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Mr. Dafydd Wigley (Caernarfon): I welcome the changes to the Bill. The Minister was kind enough to say that the Government were responding to representations made on Report, and Plaid Cymru's new clause about an ombudsman for Wales was relevant in that context, so we are glad that the Government have moved in that direction.

However, there are one or two areas of uncertainty concerning how things will work out, especially with regard to the possible overlap between the functions of the ombudsman relating to the National Assembly for Wales and those of the central Government ombudsman. When the Minister opened the debate, he tried to reassure the House that there should be no overlap, but I wonder what the position will be when there are orders that can be exercised either by a Secretary of State in London, who is a member of the British Government, or by the Assembly.

If people have a grievance because neither the Secretary of State nor the Assembly has fulfilled their responsibilities, which either of them may exercise, for undertaking actions by order--we shall hear examples of those later--where should they seek redress? Will the Minister respond to that question when he closes this short debate?

Secondly, there is a general question as to the seriousness with which the National Assembly will regard the work and reports of the ombudsmen. The complaints that constituents frequently make, whether they relate to the local government ombudsmen--which are, perhaps, more common--or the central Government ombudsman, are that, although their case was investigated, nothing happened. They sought redress and changes in policy following an investigation, and sometimes a positive report by an ombudsman, but there was not an adequate mechanism to ensure that such changes took place.

Thirdly, I hope that there will be a regular debate in the National Assembly, not only about specific complaints but about the general patterns of complaints in the ombudsman's reports. The National Assembly must take those on board regularly, not only when it is kicked hard enough to make it sit up and take notice.

Having made those three points, I welcome the change to the Bill. It builds in an additional safeguard for citizens, and I am glad to support the amendment.

Mr. Lembit Öpik (Montgomeryshire): The Liberal Democrats also welcome the amendment. Ombudsmen

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have been around since 1967, and the local government ombudsmen were created in 1974. People with a grievance against a public body are now necessarily entitled to have their complaint investigated by an independent person at no cost to the complainant. The success of that principle is demonstrated by the extension of the concept of ombudsmen to the private sector, to include organisations such as banks, building societies and insurance companies.

We welcome the fact that people will be able to make their complaints directly to the Welsh Administration ombudsman. The need to go through a councillor before making a complaint reduces the number of people using the service. That stipulation was removed in 1988, and the number of complaints increased significantly. That shows that a requirement to submit a complaint via an elected member would cause a barrier to many potential complainants. However, complaints to the parliamentary ombudsman still have to be made through a Member of Parliament. That may deter some people from using that service.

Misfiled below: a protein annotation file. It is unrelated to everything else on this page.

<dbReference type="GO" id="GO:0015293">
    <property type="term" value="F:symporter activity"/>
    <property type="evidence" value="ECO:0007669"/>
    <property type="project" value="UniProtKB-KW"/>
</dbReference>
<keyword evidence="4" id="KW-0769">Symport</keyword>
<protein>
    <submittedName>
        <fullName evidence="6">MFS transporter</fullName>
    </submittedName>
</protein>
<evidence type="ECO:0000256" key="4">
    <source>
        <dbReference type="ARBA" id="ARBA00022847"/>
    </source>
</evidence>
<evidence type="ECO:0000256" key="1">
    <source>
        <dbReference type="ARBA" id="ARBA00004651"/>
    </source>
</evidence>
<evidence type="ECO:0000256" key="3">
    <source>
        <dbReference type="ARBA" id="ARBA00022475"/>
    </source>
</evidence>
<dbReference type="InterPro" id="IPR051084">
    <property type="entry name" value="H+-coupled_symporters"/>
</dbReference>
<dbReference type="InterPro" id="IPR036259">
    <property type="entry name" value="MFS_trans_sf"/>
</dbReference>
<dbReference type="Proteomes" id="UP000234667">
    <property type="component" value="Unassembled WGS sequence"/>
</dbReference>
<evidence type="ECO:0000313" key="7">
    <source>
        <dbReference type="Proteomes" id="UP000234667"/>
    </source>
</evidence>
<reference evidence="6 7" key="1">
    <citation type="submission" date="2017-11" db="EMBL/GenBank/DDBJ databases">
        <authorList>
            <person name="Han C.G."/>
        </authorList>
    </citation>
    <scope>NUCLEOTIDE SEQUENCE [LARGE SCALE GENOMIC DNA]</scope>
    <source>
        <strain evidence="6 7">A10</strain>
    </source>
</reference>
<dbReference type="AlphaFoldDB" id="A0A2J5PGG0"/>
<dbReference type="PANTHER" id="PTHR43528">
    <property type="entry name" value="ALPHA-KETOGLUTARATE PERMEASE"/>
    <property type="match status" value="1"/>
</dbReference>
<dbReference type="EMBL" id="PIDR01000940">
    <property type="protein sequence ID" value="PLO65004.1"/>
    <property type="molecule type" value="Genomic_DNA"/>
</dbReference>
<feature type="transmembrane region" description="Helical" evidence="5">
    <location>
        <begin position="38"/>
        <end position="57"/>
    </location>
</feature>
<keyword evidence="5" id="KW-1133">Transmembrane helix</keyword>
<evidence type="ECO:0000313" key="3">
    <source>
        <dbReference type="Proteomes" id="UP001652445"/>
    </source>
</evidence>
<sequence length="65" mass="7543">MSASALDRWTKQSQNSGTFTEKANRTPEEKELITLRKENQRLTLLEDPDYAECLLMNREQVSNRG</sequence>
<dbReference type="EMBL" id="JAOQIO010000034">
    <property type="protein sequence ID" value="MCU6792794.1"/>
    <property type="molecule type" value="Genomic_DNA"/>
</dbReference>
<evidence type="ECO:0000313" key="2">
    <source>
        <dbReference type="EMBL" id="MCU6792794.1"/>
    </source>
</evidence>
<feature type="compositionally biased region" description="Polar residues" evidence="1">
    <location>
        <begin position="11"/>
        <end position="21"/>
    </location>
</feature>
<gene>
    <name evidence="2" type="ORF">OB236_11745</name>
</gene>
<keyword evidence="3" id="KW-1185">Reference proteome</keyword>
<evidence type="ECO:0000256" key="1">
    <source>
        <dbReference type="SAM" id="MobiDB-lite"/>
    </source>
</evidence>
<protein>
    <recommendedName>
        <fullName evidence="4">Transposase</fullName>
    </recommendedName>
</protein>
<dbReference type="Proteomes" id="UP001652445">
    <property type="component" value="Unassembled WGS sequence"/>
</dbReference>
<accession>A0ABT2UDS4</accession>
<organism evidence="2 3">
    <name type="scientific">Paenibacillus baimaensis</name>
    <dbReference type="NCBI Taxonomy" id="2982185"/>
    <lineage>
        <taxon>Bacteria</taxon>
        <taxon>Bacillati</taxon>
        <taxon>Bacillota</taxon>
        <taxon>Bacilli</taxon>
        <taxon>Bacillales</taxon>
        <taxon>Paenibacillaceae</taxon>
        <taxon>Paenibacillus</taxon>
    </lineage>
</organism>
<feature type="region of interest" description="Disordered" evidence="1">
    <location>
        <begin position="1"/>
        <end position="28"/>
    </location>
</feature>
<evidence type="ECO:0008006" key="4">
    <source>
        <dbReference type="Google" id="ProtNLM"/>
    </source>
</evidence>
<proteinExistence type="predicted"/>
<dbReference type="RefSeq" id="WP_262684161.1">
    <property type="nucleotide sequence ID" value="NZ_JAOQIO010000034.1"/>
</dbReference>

It is essential that the ombudsman is adequately resourced to allow complaints to be investigated thoroughly and without undue delay. Otherwise, encouragement to use the system would be an own goal.

We are pleased that some of the problems encountered by other ombudsmen have been taken on board by the Government. The Welsh Assembly will be able to amend the list of bodies within the jurisdiction of the WAO, which is welcome. The local government ombudsmen have been unable to deal with complaints about newly created bodies that should logically fall within their jurisdiction, but that will not be a problem for the WAO.

The WAO will have stronger powers following the publication of a further report against the Assembly. I understand that, if the Assembly is subject to a further report, the First Secretary must lay the report before the Assembly and give notice of motion that its recommendations be approved. I should be grateful for confirmation of that in the Minister's closing remarks.

4 pm

Mr. Win Griffiths: I shall deal first with the points made by the hon. Member for Ribble Valley (Mr. Evans). Like the Parliamentary Commissioner for Administration, the Welsh ombudsman will not have formal enforcement powers, but if the Assembly fails to comply, that will be because it has formally and publicly rejected a motion put down by the First Secretary to approve the ombudsman's recommendations. That point was also raised by the hon. Member for Montgomeryshire (Mr. Öpik). The Assembly will have publicly to reject the motion. Ever the optimist, I do not think it likely that the Welsh Assembly would reject a motion relating to the recommendations of the Welsh ombudsman.

There will be a transfer from the Cabinet Office vote to the Welsh block to cover the costs of the office; but if the Welsh ombudsman is the same person as the parliamentary ombudsman, no salary will be payable--not that I would want that to influence the way in which we make progress.